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July 21, 2014

This recent post on the necessity of open architecture in software tools and the upcoming release of our first product in the SSI EnterprisePlatform product line has made me think a lot about information. In particular, I think it is a worthwhile exercise to think about how, where, when and why information is created and used in shipbuilding.

Looking at general-purpose CAD software, there has been an overwhelming push towards parametric 3D modelers over the last decade. Recently we’ve seen products incorporating mixed parametric and direct modeling, and even new products, like Autodesk Fusion 360, that were originally launched with only direct modeling capability. However, no matter how they get there, the result is a 3D CAD model.

How is this relevant to us? Well, this type of software is one of the two classes of CAD software generally in use in the shipbuilding industry. This isn’t my soapbox for how well (or not) general parametric modelers scale to very large ship models, especially if the model in question isn’t a large commercial vessel with a parallel midbody stretching over 80% of the ship (ok maybe a small soapbox). However the reality is that this type of software has secured a place in the industry and needs to be considered. The key takeaway when looking at products in this category in the context of information is that result of the modeling phase is a 3D model.

The other, and frankly still much more common at least in medium and larger yards, general category of CAD software in use today was born specifically for shipbuilding. The goal and result of the modeling phase (whether that be via direct modeling, a rule based engine, or scripting) isn’t a 3D model of a ship, it is a virtual model of a ship. The model is complete with contextual information, including the form and function of each portion of the model. For example, a stiffener knows that it is a stiffener, knows that it is attached to a plate, and creates marking information on that plate in the model via that association.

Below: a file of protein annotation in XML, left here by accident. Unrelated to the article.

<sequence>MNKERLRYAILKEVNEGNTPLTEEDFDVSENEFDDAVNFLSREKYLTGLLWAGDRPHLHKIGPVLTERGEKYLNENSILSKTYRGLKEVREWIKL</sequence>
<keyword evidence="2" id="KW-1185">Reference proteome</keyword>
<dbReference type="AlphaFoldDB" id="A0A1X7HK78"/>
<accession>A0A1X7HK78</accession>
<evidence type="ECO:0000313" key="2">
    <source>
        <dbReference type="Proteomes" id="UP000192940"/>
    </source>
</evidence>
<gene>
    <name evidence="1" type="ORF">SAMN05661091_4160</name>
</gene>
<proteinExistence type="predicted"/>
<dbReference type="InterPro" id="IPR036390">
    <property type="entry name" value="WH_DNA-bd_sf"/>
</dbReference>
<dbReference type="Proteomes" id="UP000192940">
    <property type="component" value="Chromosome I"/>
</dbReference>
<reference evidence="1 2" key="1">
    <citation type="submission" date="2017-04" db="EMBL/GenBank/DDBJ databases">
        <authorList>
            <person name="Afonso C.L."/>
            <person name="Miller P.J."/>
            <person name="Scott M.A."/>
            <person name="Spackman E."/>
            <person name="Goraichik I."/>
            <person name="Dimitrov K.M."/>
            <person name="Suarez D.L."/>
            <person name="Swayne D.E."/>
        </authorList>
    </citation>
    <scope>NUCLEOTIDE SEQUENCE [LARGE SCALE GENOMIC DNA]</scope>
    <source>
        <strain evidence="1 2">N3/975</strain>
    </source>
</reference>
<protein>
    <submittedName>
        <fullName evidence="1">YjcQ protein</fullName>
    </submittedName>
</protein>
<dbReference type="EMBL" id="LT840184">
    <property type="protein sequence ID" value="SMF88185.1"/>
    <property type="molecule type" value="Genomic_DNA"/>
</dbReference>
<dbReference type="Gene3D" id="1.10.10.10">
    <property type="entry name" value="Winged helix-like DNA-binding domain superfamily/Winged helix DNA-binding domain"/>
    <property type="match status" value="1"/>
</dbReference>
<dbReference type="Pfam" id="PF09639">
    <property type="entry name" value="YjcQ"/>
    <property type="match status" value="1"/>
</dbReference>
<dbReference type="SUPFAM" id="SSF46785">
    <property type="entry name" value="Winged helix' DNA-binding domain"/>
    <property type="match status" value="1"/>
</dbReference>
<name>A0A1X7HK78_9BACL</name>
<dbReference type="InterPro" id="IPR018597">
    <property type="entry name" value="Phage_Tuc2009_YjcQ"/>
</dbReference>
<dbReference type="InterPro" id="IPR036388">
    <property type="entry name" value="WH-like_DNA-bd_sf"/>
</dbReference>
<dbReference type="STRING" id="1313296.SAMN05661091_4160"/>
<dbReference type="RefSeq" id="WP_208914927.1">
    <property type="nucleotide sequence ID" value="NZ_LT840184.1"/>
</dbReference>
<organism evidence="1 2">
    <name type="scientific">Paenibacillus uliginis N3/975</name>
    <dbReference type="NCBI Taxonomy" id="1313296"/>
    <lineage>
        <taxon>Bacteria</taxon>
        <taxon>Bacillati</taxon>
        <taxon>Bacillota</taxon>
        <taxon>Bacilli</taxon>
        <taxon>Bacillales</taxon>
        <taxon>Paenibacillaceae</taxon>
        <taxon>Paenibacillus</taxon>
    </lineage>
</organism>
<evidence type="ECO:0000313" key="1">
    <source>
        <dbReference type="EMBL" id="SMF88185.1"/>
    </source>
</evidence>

I’m not saying that one approach is inherently better than another. As ShipConstructor belongs to the latter group I have an obvious bias. However what I’m interested in is the impact that this has on information.

In the second approach a lot of the production, material, and other information required in downstream processes is available in the model. In the first, it is often inferred during the creation of drawings or the transmission to PLM products. That difference can have a pretty profound impact on implementation and selection of tools and processes around the CAD product.

Open Architecture

Our CTO’s post was about the inevitability and benefit of open architecture platforms. While I wholeheartedly agree that any and all information should be available, the depth of information available in a product largely determines the value of accessing the information that product has to offer. If a CAD product contains the 3D geometry but all other information needs to be inferred or accessed in another product entirely (a PLM product for example) then the value of an open architecture in the CAD product alone is reduced. If the information exists in other tools, including PLM tools, then it is more valuable to ensure the selection of PLM tools with an open architecture. It also means that the purchase and implementation of a PLM tool is required to leverage that sort of information, even for smaller organizations.